A series of very interesting posts at PrawfsBlawg, carried over to Concurring Opinions, is considering whether first-year law school courses in criminal law should focus on the Model Penal Code. I think the answer depends on what kind of class the professor wants to teach, which in turn depends on what the professor’s goals are in teaching the class. There’s no right answer to this – just different approaches – and I think the different approaches nicely explain the different views of teaching the MPC.
If you’ll allow me to paint with a very broad brush, it seems to me that there are four of five traditional types of criminal law professors. Each type brings its own set of interests to the class. For example, some crim law professors have a great deal of practical experience, and want to give students a feel for the real-world of criminal law practice that they experienced. Other criminal law professors see themselves as specialists in law and philosophy, and want to show students how legal doctrines follow from philosophical commitments and arguments. Some see themselves as legal reformers, and focus on the injustice of the legal system and the need for change. Some are interested in criminology, and want to focus on criminal law as a response to the social problem of criminal activity. Others teach the class as case study of how to learn about law, and focus more on the basic skills such as statutory interpretation and policy arguments. (To be clear, most profs are a mix of these types, but I think it’s helpful to see the different strands.)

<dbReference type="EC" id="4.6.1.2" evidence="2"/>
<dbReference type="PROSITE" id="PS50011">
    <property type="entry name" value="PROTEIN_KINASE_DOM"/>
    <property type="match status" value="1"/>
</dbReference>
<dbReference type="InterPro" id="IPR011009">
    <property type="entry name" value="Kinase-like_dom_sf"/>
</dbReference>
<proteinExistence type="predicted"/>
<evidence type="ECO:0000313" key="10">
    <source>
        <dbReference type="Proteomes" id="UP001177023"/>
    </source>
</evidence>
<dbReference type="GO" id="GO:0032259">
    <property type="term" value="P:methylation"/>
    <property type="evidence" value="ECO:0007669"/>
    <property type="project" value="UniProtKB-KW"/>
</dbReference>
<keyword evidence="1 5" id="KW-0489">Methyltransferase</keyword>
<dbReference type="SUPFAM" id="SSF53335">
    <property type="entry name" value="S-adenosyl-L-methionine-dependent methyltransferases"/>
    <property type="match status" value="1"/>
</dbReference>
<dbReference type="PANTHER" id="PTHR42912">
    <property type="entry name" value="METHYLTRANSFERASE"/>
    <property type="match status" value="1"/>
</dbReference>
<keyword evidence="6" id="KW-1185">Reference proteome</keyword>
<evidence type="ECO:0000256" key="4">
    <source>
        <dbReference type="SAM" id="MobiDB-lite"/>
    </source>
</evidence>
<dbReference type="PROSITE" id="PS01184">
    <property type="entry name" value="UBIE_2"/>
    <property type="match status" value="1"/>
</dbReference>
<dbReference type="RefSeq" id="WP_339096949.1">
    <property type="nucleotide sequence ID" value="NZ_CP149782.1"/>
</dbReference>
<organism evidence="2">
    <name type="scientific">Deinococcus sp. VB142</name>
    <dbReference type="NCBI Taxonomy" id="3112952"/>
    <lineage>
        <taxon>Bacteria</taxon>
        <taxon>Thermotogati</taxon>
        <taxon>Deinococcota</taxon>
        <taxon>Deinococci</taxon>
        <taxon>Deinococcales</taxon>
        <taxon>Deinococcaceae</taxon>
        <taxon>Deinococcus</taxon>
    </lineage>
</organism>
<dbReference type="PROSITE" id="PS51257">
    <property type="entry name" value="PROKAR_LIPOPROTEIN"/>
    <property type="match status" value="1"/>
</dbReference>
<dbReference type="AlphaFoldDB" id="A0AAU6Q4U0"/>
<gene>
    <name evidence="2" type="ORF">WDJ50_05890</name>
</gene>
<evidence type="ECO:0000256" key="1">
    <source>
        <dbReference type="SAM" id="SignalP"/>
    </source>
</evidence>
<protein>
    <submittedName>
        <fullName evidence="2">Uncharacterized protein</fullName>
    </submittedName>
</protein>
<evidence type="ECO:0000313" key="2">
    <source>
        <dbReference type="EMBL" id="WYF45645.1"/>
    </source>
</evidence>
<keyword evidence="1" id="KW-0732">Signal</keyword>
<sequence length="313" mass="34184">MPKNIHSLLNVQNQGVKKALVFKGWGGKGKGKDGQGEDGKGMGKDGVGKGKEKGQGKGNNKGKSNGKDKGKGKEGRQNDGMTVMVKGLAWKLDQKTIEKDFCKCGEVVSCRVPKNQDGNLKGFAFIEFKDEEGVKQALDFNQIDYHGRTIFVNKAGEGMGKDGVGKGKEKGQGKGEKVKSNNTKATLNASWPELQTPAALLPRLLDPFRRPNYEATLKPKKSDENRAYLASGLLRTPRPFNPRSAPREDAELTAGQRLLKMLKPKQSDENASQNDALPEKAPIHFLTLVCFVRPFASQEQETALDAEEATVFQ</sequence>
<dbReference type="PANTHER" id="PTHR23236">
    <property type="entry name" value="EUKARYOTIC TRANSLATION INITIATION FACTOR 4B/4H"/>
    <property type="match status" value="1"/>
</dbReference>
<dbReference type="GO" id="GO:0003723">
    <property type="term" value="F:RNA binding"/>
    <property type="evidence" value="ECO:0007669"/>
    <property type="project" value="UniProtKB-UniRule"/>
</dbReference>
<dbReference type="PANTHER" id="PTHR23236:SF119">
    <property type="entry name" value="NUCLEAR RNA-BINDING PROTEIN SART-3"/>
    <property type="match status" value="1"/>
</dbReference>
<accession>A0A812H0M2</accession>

Returning to the question of whether to teach the Model Penal Code, I think it depends largely on the “camp” to which a particular professor belongs. For example, I tend to teach criminal law as a basic skills course; the point is not so much to teach students the categories of homicide liability, or to master the works of a particular criminal law theorist, but rather to learn the basic tools of studying law (and in particular, statutory law). I take this approach for a few reasons, among them that I teach crim to students in their 1st semester of law school, and most students don’t go into criminal law. In that environment, I find that criminal law is ideal as a basic tools class because the facts of cases are usually very simple, which makes it easier to jump into the two key questions of the course: 1) generating policy arguments in favor of or against a given legal rule, and 2) understanding a statutory code and applying it to a set of facts.
For my purposes, then, the MPC is ideal. The MPC becomes a law student’s first statutory code, and learning the code teaches them how to master a complex statutory scheme. It’s a perfect beginner’s code because its so well thought out; the pieces fit together nicely, with very few loose ends.
Of course, if a professor comes from another camp, the MPC can come up short. Russell Covey’s initial post on why he doesn’t like the MPC provides a good illustration. If I’m reading his post correctly, his frustrations with the MPC seem to be that they draw attention away from criminology and the realities of criminal law practice. I think those are fair points, but they ultimately go to the broader question of goals for crim law professors more than intrinsic problems of the MPC as a statutory code.